A Hole in One: Not an impossible dream!

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Sister Act : Jenny and I on our respective Par 3’s at Cowra and Mullumbimby Golf Courses.

Until a couple of weeks ago, I thought  that landing a hole in one was an impossible dream. Something only achieved by golf whisperers,  players who can actually play the game with some finesse and seem able to coax, caress and cajole their clubs and balls  into behaving beautifully, fulfilling  golfing desires. Players like my sister, Jenny who after many years of playing A grade and representative golf,  landed her first hole in one last year at Cowra Golf Club. Teeing off on the 5th, a Par 3 with her trusty nine iron, Jenny saw her ball sail toward the pin. However, it was only when she and her group walked down to the hole, that she could celebrate.  Her ball was lying there, nestled in the cup! Although she has won many events over the years,  she told me that this hole in one was the most special.

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Cowra Golf Course is a beautiful country course in the Central West of NSW.  With lush fairways and  challenging bunkers, there are one or two hills that will give you a cardio workout.  I had a wonderful time playing there with Jenny while  hooning around in her golf buggy. You might like to check out our adventures here.

 

But I thought wrong! Even a relative newcomer to golf such as myself, who  has enjoyed many mishaps on her golfing journey and who steps up to the ball, swings and hopes for the best, can land a hole in one.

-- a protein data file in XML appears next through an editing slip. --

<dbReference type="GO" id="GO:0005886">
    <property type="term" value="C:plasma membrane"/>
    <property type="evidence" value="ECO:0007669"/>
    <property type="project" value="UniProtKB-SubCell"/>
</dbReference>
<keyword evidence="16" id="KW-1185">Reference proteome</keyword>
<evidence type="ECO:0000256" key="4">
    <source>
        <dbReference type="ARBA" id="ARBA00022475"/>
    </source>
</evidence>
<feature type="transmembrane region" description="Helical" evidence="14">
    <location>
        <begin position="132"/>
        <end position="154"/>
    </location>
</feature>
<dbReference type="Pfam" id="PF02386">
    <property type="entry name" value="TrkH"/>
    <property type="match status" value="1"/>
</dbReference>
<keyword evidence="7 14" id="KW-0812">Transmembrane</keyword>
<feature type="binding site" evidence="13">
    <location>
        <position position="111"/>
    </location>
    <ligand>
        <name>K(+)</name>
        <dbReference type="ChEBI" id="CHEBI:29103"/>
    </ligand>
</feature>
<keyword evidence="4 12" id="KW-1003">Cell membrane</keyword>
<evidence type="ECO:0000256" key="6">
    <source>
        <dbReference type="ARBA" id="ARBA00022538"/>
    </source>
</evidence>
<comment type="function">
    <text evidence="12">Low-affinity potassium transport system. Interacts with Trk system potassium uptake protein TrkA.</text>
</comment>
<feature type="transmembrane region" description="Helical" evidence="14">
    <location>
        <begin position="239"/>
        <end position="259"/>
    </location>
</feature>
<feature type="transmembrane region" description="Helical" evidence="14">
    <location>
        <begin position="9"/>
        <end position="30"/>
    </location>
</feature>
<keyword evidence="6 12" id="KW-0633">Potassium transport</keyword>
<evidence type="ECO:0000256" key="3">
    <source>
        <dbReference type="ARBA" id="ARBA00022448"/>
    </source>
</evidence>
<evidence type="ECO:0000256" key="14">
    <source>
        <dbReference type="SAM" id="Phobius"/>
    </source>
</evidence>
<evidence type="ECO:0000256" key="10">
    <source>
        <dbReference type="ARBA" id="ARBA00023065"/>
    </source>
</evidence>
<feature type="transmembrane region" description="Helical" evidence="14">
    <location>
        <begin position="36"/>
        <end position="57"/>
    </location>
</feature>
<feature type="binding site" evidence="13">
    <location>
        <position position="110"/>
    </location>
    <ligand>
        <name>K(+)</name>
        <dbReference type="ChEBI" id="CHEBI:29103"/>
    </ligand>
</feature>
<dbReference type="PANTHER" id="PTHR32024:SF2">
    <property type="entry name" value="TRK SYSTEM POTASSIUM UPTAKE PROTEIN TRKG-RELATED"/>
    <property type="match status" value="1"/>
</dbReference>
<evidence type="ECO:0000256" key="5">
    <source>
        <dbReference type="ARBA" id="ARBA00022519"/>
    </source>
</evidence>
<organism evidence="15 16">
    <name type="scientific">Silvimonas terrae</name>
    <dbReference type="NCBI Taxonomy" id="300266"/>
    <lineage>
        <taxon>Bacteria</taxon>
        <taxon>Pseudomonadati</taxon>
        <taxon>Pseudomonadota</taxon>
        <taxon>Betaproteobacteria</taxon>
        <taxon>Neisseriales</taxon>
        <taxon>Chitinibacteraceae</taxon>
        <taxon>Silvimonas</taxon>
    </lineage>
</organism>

My special moment happened a couple of weeks ago at Mullumbimby Golf Club.

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Beautiful Mullumbimby, a country paradise.

There I was competing in our monthly medal round, hoping against hope that my score wouldn’t blow out too embarrassingly, when the unbelievable happened. It was the 12th hole.  A par 3. The hole is bordered by water on both sides and as I stepped up with my driver,  I remember having a few, stern,  silent words to my pretty blue flowered ball. “Don’t even think about going for a dip in the pond! I know you like to swim but  this isn’t the time for fraternising with the geese. You don’t want to get dirty, I only bought you yesterday … Just fly up in the air and you’ll see how soft and lovely the grass is on the green.”

Maybe my ball listened,  maybe I followed through properly or Lady Luck intervened … I don’t know.  All I know is,  I watched as my ball sailed to the left, curved around and landed softly just before the hole and rolled in.  Picking up my ball from the cup, I actually felt a bit guilty. I know how many really good players are out there who haven’t been rewarded with a hole in one and here was I with one. It didn’t seem fair somehow.

That guilty feeling didn’t stop me from being absolutely thrilled when I was presented with my first sporting trophy since I was the 16 years girls swimming champion at school, something I achieved through participation not skill.

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I think the flowers did it!

What has been particularly heartwarming has been my fellow lady golfers’ reactions. They were genuinely thrilled for me. But that’s golf isn’t it? It’s the comraderie as well as the personal challenge that keep us coming back.  And persevering.   And truly, if I was able to sink a hole in one, there’s hope for all golfers out there.

 

 

Carting it up at Cowra Golf Club

 

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While Golf presents many challenges to the newcomer, it opens up many new ‘fun’ experiences. Last week, I crossed the Blue Mountains and tackled a ‘real’ country course, playing  a social game with my sister, Jenny on her home course in Cowra.